159 Vítor October 16, 2012 at 2:45 pm

In Brazil we use (most of the time), 24h hour time system.

Usually, we tell time like 23h50 (with the h in the middle, that’s right).

160 Tyler October 16, 2012 at 9:32 pm

I’ve never been in the military, but I’ve known 24 hour time since middle school. I always thought it was cool and different, since everyone else uses 12 hour time (in America). I put it on my watch to give myself a crash course, and now I have it everywhere I can. I still use 12 hour time when I’m talking to people, but now I hardly notice when I look at my phone. It really came in handy when I started my computer science studies, where the system time is displayed in 24 hour style.

I’ve always seen the time go from 2359 the day before to 0000 the day after (2359 on October 16th to 0000 on October 17th, for example). Then again, that’s good enough for my use, so I never gave it much thought.

161 Barry October 17, 2012 at 5:23 am

As an European I still find it odd that a simple 24 hour time system is referred to as being ‘army time’. Here it’s very normal to use the 24 hours style but we write a ‘:’ in between the hours and minutes.

162 Mike Sheu October 17, 2012 at 5:59 am

I had to get used to military time because it’s whats used in Taiwan where my family is and in the UK where im studying currently. I just set the time on my laptop and alarm clocks around the house to 24hr and after a rough year im gettin the hang of it.

163 Steve C. October 17, 2012 at 3:27 pm

I’m not sure about some of these times given by ex-servicemen.

When I was in the RAF, to avoid confusion, the day ended at 23:59 and the new day started at 00:01 to ensure that 00:00 could not be interpreted as midnight at either ends of the same day. It could be “embarassing” to turn up 24hrs too early or late.

in DTG format, 2012-10-17-00:01 has one and only one meaning.

164 WhiskeyT October 18, 2012 at 1:22 am

Started using military time when I was working a job that required me to work overnight a few times a week. Only way I could keep everything straight. Hated waking up to a little bit of light in the sky and not being sure if it was 6am or pm.

165 Thomas October 18, 2012 at 2:15 am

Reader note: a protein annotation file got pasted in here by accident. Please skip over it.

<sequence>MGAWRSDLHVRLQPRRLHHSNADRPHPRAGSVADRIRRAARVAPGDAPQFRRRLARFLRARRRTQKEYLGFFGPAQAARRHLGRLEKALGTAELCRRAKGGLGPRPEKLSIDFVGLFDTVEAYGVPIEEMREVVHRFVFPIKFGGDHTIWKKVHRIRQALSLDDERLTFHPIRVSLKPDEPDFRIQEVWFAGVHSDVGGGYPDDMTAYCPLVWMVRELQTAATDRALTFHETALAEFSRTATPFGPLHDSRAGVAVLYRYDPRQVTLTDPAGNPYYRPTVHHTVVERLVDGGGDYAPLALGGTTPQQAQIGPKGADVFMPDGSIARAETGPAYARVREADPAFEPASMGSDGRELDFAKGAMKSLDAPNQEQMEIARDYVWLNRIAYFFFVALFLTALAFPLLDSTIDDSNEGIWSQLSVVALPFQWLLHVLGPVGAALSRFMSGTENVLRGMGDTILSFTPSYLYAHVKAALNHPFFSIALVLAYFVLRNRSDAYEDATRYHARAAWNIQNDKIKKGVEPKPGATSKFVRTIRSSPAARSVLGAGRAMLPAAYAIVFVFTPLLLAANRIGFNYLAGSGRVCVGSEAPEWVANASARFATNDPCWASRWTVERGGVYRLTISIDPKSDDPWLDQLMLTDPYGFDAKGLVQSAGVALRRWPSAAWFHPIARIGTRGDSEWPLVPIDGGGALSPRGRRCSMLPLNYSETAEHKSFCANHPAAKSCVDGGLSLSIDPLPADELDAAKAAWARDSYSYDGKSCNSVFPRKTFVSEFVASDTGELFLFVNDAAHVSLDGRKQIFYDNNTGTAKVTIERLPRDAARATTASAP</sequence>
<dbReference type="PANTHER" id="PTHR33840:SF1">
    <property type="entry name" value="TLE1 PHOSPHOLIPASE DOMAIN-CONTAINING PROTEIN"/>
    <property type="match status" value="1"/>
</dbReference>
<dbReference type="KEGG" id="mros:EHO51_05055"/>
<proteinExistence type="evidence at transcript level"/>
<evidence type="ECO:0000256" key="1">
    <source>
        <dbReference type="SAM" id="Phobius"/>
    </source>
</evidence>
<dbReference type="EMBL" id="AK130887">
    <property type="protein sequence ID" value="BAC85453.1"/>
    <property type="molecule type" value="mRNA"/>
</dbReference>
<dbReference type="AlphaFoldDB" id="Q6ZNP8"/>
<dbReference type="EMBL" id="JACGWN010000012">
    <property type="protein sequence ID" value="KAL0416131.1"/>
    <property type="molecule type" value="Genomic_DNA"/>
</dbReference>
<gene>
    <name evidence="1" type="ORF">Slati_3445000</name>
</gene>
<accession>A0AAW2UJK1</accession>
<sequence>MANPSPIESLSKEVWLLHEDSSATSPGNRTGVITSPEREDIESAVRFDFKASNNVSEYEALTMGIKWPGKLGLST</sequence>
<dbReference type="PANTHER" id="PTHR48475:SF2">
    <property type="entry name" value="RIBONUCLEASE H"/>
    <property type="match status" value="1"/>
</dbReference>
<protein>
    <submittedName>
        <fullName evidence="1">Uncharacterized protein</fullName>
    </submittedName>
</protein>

There are 24 hours in a day and we can all count up to that much. Then why do people still use 12 hour time?! :)

As for the usage of 00:00 and 24:00, the ISO standard on representation of dates and times – ISO 8601 – describes both as valid. A time of 00:00 is used to represent midnight at the beginning of a given calendar day whereas 24:00 is used to represent midnight at the end of a specified day.

From the Wikipedia Article on ISO 8601:

‘Note that “2007-04-05T24:00″ is the same instant as “2007-04-06T00:00″‘

166 Scott October 18, 2012 at 2:52 pm

I’d definitely read AoM on my Saddleback leather encased Ipad 2. I’d make sure to switch the the time to military time as well!

167 Jake October 19, 2012 at 4:30 pm

Never had a problem with the 24 hour clock, but the one reason I’m still dealing with the 12 hour one is because of 12 hour analog watches.

168 Bill October 21, 2012 at 2:35 am

USAF aircrew here for ten years now, so I live in the Zulu and 24hr systems. That said, I tend to stick to the 12hr system for everything unless it’s work. I guess I prefer to hold on to the belief that I’m not married to the military, even if I am (for better or for worse, ha).

169 Mike October 21, 2012 at 12:47 pm

Speaking to others in the military, be prepared for the slang version of military time. Standing a watch “Balls to four” would mean 0000 to 0400. Also, “oh, eight” or “zero, eight-hundred” is more common to hear for 0800 than “zero, eight, zero, zero.”

170 Mick October 21, 2012 at 6:45 pm

I’ve not stopped using the 24 hour system even though I am out of the Australian Army for the last 17 years. My clocks, watches, computer etc are all set to read in the 24 hour system. My wife knows and understands it and even my young children understand it. Some of my friends are still trying to grasp it, but mostly they catch up pretty quick.

171 Ryan October 23, 2012 at 2:18 pm

Since I was 17 I have been using the 24-hour clock. Working shift work, 12 hour day/12hour night.(0500-1700/1700-0500) it is all we use to avoid confusion. I find it much easier and have changed all my clocks to 24hour.

172 Doug October 24, 2012 at 2:54 pm

As a Ham radio operator, I use 24 hour time and Zulu almost daily. It is the standard used in radio, when the person you are talking to is likely in a different time zone, and often a different day.

…the thing that bothers me to no end is when people make up their own phonetic alphabet. There is standardization for a reason. ;)